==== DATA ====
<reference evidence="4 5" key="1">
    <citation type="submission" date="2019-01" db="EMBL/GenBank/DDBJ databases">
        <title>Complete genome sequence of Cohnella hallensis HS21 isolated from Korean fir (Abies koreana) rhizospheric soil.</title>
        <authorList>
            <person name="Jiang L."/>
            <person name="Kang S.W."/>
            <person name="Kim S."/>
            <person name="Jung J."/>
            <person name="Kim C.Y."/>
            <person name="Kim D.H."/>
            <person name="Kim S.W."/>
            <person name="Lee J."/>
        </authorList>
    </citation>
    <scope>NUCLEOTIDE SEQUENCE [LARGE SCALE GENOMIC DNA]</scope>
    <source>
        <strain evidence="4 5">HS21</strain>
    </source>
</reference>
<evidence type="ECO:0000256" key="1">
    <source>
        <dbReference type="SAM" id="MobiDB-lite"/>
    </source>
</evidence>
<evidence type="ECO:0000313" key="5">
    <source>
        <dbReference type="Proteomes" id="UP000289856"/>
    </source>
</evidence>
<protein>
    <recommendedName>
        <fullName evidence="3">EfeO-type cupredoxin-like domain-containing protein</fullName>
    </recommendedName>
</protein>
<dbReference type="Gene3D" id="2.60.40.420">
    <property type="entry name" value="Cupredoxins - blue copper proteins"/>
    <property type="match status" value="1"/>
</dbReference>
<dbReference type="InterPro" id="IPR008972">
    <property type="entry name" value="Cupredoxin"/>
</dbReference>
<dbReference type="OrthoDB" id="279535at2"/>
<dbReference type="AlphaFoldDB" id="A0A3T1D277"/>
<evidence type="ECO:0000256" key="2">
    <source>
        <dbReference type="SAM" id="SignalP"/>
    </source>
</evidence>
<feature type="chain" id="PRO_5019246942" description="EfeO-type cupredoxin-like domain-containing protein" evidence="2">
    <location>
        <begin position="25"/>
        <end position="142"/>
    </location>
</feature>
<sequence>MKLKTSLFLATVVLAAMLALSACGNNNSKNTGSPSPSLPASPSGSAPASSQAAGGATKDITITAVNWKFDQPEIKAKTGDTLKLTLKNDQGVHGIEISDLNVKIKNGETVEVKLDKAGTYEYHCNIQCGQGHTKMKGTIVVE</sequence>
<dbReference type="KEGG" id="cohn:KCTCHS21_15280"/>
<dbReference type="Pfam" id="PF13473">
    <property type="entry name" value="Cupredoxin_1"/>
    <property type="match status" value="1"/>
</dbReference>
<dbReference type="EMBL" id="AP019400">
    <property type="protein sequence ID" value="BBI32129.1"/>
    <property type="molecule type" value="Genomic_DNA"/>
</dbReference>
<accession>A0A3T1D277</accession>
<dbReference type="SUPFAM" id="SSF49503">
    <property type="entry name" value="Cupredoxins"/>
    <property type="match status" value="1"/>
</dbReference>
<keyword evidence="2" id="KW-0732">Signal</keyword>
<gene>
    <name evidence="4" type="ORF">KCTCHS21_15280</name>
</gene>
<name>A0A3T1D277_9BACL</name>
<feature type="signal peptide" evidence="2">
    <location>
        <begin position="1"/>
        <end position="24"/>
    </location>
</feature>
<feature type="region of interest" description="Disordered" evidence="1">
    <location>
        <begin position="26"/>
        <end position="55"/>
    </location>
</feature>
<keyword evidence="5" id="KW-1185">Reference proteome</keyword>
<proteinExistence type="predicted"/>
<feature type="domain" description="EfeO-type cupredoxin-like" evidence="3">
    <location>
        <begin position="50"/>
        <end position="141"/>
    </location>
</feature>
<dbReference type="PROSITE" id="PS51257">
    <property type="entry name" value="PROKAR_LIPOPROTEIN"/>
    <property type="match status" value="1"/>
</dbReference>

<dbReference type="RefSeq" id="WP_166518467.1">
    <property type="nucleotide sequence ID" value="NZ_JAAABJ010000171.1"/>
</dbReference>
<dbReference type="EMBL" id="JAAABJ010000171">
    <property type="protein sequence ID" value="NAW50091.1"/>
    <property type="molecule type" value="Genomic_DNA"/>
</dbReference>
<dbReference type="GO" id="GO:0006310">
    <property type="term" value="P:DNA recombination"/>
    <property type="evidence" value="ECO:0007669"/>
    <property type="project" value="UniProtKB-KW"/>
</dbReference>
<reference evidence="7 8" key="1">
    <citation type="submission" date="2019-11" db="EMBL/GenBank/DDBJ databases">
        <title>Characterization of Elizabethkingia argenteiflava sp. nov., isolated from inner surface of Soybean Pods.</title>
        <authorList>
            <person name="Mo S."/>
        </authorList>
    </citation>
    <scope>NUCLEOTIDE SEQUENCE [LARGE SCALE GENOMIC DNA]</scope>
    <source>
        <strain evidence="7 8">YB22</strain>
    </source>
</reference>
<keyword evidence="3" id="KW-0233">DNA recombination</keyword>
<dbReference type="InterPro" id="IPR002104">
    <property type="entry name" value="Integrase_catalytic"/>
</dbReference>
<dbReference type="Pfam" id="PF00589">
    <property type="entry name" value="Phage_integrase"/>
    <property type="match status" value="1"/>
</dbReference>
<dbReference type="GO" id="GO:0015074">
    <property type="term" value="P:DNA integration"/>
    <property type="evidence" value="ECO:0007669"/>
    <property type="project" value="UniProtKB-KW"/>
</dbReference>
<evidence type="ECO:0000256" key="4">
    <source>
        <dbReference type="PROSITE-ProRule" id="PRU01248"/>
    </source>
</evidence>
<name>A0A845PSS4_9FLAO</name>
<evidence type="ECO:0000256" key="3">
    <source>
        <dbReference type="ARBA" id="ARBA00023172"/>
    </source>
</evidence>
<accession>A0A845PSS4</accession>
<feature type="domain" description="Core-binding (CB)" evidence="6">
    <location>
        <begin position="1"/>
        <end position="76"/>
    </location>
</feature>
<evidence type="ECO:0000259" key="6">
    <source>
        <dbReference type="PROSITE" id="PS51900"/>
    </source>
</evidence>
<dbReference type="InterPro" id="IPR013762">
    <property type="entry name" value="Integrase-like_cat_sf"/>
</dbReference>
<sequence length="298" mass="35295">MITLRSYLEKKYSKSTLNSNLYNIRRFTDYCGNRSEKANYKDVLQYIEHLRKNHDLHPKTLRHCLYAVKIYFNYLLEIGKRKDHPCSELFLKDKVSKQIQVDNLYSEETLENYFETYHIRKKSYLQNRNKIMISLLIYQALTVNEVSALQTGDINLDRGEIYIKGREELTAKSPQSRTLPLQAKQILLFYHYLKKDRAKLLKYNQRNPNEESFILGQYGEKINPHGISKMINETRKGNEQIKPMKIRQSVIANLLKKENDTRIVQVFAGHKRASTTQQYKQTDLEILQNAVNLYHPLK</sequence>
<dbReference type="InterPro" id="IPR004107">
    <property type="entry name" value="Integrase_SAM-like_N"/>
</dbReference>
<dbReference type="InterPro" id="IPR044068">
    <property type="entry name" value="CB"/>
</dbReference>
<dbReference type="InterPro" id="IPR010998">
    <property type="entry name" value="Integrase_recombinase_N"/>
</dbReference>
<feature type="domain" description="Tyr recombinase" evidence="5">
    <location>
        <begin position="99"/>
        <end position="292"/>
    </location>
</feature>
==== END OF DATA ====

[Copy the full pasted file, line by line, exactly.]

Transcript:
<reference evidence="4 5" key="1">
    <citation type="submission" date="2019-01" db="EMBL/GenBank/DDBJ databases">
        <title>Complete genome sequence of Cohnella hallensis HS21 isolated from Korean fir (Abies koreana) rhizospheric soil.</title>
        <authorList>
            <person name="Jiang L."/>
            <person name="Kang S.W."/>
            <person name="Kim S."/>
            <person name="Jung J."/>
            <person name="Kim C.Y."/>
            <person name="Kim D.H."/>
            <person name="Kim S.W."/>
            <person name="Lee J."/>
        </authorList>
    </citation>
    <scope>NUCLEOTIDE SEQUENCE [LARGE SCALE GENOMIC DNA]</scope>
    <source>
        <strain evidence="4 5">HS21</strain>
    </source>
</reference>
<evidence type="ECO:0000256" key="1">
    <source>
        <dbReference type="SAM" id="MobiDB-lite"/>
    </source>
</evidence>
<evidence type="ECO:0000313" key="5">
    <source>
        <dbReference type="Proteomes" id="UP000289856"/>
    </source>
</evidence>
<protein>
    <recommendedName>
        <fullName evidence="3">EfeO-type cupredoxin-like domain-containing protein</fullName>
    </recommendedName>
</protein>
<dbReference type="Gene3D" id="2.60.40.420">
    <property type="entry name" value="Cupredoxins - blue copper proteins"/>
    <property type="match status" value="1"/>
</dbReference>
<dbReference type="InterPro" id="IPR008972">
    <property type="entry name" value="Cupredoxin"/>
</dbReference>
<dbReference type="OrthoDB" id="279535at2"/>
<dbReference type="AlphaFoldDB" id="A0A3T1D277"/>
<evidence type="ECO:0000256" key="2">
    <source>
        <dbReference type="SAM" id="SignalP"/>
    </source>
</evidence>
<feature type="chain" id="PRO_5019246942" description="EfeO-type cupredoxin-like domain-containing protein" evidence="2">
    <location>
        <begin position="25"/>
        <end position="142"/>
    </location>
</feature>
<sequence>MKLKTSLFLATVVLAAMLALSACGNNNSKNTGSPSPSLPASPSGSAPASSQAAGGATKDITITAVNWKFDQPEIKAKTGDTLKLTLKNDQGVHGIEISDLNVKIKNGETVEVKLDKAGTYEYHCNIQCGQGHTKMKGTIVVE</sequence>
<dbReference type="KEGG" id="cohn:KCTCHS21_15280"/>
<dbReference type="Pfam" id="PF13473">
    <property type="entry name" value="Cupredoxin_1"/>
    <property type="match status" value="1"/>
</dbReference>
<dbReference type="EMBL" id="AP019400">
    <property type="protein sequence ID" value="BBI32129.1"/>
    <property type="molecule type" value="Genomic_DNA"/>
</dbReference>
<accession>A0A3T1D277</accession>
<dbReference type="SUPFAM" id="SSF49503">
    <property type="entry name" value="Cupredoxins"/>
    <property type="match status" value="1"/>
</dbReference>
<keyword evidence="2" id="KW-0732">Signal</keyword>
<gene>
    <name evidence="4" type="ORF">KCTCHS21_15280</name>
</gene>
<name>A0A3T1D277_9BACL</name>
<feature type="signal peptide" evidence="2">
    <location>
        <begin position="1"/>
        <end position="24"/>
    </location>
</feature>
<feature type="region of interest" description="Disordered" evidence="1">
    <location>
        <begin position="26"/>
        <end position="55"/>
    </location>
</feature>
<keyword evidence="5" id="KW-1185">Reference proteome</keyword>
<proteinExistence type="predicted"/>
<feature type="domain" description="EfeO-type cupredoxin-like" evidence="3">
    <location>
        <begin position="50"/>
        <end position="141"/>
    </location>
</feature>
<dbReference type="PROSITE" id="PS51257">
    <property type="entry name" value="PROKAR_LIPOPROTEIN"/>
    <property type="match status" value="1"/>
</dbReference>

<dbReference type="RefSeq" id="WP_166518467.1">
    <property type="nucleotide sequence ID" value="NZ_JAAABJ010000171.1"/>
</dbReference>
<dbReference type="EMBL" id="JAAABJ010000171">
    <property type="protein sequence ID" value="NAW50091.1"/>
    <property type="molecule type" value="Genomic_DNA"/>
</dbReference>
<dbReference type="GO" id="GO:0006310">
    <property type="term" value="P:DNA recombination"/>
    <property type="evidence" value="ECO:0007669"/>
    <property type="project" value="UniProtKB-KW"/>
</dbReference>
<reference evidence="7 8" key="1">
    <citation type="submission" date="2019-11" db="EMBL/GenBank/DDBJ databases">
        <title>Characterization of Elizabethkingia argenteiflava sp. nov., isolated from inner surface of Soybean Pods.</title>
        <authorList>
            <person name="Mo S."/>
        </authorList>
    </citation>
    <scope>NUCLEOTIDE SEQUENCE [LARGE SCALE GENOMIC DNA]</scope>
    <source>
        <strain evidence="7 8">YB22</strain>
    </source>
</reference>
<keyword evidence="3" id="KW-0233">DNA recombination</keyword>
<dbReference type="InterPro" id="IPR002104">
    <property type="entry name" value="Integrase_catalytic"/>
</dbReference>
<dbReference type="Pfam" id="PF00589">
    <property type="entry name" value="Phage_integrase"/>
    <property type="match status" value="1"/>
</dbReference>
<dbReference type="GO" id="GO:0015074">
    <property type="term" value="P:DNA integration"/>
    <property type="evidence" value="ECO:0007669"/>
    <property type="project" value="UniProtKB-KW"/>
</dbReference>
<evidence type="ECO:0000256" key="4">
    <source>
        <dbReference type="PROSITE-ProRule" id="PRU01248"/>
    </source>
</evidence>
<name>A0A845PSS4_9FLAO</name>
<evidence type="ECO:0000256" key="3">
    <source>
        <dbReference type="ARBA" id="ARBA00023172"/>
    </source>
</evidence>
<accession>A0A845PSS4</accession>
<feature type="domain" description="Core-binding (CB)" evidence="6">
    <location>
        <begin position="1"/>
        <end position="76"/>
    </location>
</feature>
<evidence type="ECO:0000259" key="6">
    <source>
        <dbReference type="PROSITE" id="PS51900"/>
    </source>
</evidence>
<dbReference type="InterPro" id="IPR013762">
    <property type="entry name" value="Integrase-like_cat_sf"/>
</dbReference>
<sequence length="298" mass="35295">MITLRSYLEKKYSKSTLNSNLYNIRRFTDYCGNRSEKANYKDVLQYIEHLRKNHDLHPKTLRHCLYAVKIYFNYLLEIGKRKDHPCSELFLKDKVSKQIQVDNLYSEETLENYFETYHIRKKSYLQNRNKIMISLLIYQALTVNEVSALQTGDINLDRGEIYIKGREELTAKSPQSRTLPLQAKQILLFYHYLKKDRAKLLKYNQRNPNEESFILGQYGEKINPHGISKMINETRKGNEQIKPMKIRQSVIANLLKKENDTRIVQVFAGHKRASTTQQYKQTDLEILQNAVNLYHPLK</sequence>
<dbReference type="InterPro" id="IPR004107">
    <property type="entry name" value="Integrase_SAM-like_N"/>
</dbReference>
<dbReference type="InterPro" id="IPR044068">
    <property type="entry name" value="CB"/>
</dbReference>
<dbReference type="InterPro" id="IPR010998">
    <property type="entry name" value="Integrase_recombinase_N"/>
</dbReference>
<feature type="domain" description="Tyr recombinase" evidence="5">
    <location>
        <begin position="99"/>
        <end position="292"/>
    </location>
</feature>